The Legal Statement concludes at the outset that a smart contract is capable of satisfying the basic requirements of a legal contract under English law, and can therefore be interpreted accordingly and enforced by the courts.
It recognises that one of the key features of smart contracts, is its automaticity and therefore objectively leaves little room for interpretation. This therefore may remove the need for a party to resort to the law to enforce a promise by their counterparty. This fact alone would not be sufficient enough to warrant differing treatment of smart contracts in principle, from conventional contracts. There remains a real risk of non-performance of a smart contract due to factors external to the coding of a smart contract, which may give rise to legitimate dispute claims.
The UKJT further notes that English law principles typically do not require contracts to be in “any particular form” and will allow for the enforceability of any contract which is deemed to satisfy the common law requirements for the formation of a contract, (provided there are no vitiating factors). These requirements under the English contract law are (i) the fact that an agreement is being made, (ii) the intention of the parties to be legally bound, and (iii) unless made by deed, the fact that all parties must give consideration. The Legal Statement proposes that all of these requirements are capable of being met by smart contracts.
The Legal Statement delivered by the UKJT will no doubt be closely considered throughout the FinTech community. It simultaneously makes bold and clear statements as to legal interpretations on complex matters but recognises that all interpretations are fact-specific and emphasises on that cryptoassets and smart contracts are ‘capable’ of satisfying legal requirements to classify them as property and legally binding contracts respectively. This has the effect of outlining a strong case for the conclusions set out in the Legal Statement but leaving open room for different interpretation which is reflective of the sentiment of community members that there is no single type of ‘cryptoasset’ or unifying definition of a smart contract. Whilst this may mean the legal analysis will always be an open risk for cryptoasset issuers, the Legal Statement achieve what it sets out to do, which is to provide the foundation for responsible uses of cryptoassets and smart contracts alike.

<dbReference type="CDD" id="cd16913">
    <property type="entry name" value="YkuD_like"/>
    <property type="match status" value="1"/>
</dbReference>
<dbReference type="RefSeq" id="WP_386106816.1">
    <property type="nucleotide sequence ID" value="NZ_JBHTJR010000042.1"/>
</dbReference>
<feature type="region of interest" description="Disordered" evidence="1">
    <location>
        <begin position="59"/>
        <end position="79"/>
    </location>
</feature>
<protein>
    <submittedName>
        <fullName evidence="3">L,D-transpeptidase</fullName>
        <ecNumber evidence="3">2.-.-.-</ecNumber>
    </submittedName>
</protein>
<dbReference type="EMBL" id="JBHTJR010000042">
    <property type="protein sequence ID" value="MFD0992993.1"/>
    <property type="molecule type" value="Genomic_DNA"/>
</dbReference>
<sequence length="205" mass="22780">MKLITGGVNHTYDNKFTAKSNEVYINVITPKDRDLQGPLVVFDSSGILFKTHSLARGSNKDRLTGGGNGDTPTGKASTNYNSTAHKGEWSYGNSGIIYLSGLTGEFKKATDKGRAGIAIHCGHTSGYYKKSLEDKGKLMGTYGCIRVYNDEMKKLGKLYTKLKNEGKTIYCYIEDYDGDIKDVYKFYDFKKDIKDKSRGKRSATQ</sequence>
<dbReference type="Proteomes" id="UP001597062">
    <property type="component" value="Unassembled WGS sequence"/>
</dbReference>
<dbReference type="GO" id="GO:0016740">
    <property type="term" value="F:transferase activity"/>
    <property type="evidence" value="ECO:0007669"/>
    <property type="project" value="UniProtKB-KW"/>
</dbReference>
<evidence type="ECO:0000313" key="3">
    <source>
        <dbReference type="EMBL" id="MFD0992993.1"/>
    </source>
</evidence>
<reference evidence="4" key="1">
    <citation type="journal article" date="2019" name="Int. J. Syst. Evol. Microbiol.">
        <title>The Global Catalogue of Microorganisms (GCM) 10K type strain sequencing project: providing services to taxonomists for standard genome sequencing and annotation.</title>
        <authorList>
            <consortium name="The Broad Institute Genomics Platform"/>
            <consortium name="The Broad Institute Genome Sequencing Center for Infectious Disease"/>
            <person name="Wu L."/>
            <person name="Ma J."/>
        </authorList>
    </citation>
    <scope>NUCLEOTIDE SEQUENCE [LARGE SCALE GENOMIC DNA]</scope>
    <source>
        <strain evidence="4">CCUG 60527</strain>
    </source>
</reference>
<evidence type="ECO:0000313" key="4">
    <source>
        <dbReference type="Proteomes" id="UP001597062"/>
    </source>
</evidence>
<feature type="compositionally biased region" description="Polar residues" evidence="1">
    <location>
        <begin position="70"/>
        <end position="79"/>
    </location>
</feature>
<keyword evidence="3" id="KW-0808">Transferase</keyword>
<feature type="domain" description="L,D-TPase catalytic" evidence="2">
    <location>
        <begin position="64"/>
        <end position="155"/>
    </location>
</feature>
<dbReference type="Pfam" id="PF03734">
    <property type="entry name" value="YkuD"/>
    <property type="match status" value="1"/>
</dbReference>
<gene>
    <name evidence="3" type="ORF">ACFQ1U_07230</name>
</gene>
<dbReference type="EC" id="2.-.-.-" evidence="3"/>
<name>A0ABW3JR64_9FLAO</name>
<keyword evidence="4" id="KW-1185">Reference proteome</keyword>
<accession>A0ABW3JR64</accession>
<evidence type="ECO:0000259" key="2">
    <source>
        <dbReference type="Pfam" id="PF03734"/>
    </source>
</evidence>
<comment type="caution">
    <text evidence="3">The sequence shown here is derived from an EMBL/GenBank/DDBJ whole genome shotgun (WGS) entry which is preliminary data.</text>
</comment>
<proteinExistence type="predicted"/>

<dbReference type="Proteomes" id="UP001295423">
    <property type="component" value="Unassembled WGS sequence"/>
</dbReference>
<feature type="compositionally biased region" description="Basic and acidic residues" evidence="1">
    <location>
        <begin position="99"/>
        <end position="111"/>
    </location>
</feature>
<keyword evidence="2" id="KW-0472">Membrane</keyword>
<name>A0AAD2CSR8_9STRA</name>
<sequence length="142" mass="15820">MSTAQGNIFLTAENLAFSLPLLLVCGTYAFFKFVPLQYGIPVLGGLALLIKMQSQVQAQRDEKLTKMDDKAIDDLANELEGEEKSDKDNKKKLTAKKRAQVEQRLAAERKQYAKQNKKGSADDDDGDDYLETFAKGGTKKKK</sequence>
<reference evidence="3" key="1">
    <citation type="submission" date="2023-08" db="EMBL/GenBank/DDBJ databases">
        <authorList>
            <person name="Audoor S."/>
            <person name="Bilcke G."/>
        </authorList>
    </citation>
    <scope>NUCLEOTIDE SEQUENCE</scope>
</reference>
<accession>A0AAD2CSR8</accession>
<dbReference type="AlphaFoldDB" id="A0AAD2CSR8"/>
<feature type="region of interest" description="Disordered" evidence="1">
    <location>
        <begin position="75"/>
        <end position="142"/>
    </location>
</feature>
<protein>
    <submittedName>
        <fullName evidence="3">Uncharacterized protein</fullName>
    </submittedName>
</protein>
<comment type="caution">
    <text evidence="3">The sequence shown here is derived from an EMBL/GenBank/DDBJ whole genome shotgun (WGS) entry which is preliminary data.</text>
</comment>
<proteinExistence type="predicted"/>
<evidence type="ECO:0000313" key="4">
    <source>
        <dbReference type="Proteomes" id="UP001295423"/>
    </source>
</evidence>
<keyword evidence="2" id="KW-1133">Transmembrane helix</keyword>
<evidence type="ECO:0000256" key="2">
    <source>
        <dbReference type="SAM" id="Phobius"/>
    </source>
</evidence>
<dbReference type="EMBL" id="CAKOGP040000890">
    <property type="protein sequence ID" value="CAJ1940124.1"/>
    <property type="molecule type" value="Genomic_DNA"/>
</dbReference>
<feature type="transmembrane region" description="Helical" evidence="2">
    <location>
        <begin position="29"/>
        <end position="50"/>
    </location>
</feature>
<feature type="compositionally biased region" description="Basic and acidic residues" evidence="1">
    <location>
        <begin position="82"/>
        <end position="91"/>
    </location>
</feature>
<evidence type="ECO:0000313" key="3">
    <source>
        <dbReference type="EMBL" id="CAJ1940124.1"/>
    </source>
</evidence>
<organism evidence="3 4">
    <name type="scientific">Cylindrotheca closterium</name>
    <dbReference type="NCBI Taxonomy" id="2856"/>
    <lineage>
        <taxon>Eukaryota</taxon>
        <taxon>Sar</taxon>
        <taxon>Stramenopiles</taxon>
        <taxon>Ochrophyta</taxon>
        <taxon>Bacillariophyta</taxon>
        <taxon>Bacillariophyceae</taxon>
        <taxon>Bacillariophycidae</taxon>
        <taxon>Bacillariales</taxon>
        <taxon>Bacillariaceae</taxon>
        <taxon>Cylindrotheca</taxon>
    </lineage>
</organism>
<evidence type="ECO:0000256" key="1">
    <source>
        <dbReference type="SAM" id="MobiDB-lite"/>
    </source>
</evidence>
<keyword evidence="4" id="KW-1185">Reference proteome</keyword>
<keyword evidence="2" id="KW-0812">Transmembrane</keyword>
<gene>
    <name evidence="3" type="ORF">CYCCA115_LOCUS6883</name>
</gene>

Following the publication of the Legal Statement, the UK is now the first jurisdiction to produce an authoritative statement surrounding the issues raised. It highlights the strength of the English legal system in its ability to adapt to change without requiring ‘cumbersome, time-consuming and inflexible process of legislative intervention’. The Legal Statement launch speech outlined the potential for the following actions to follow:
- Further regulation and the standardisation of enforcement remedies surrounding dealings in cryptoassets; and
- Legislative confirmation of the legal status of cryptoassets and smart contracts, which is to be considered by the UK Law Commission.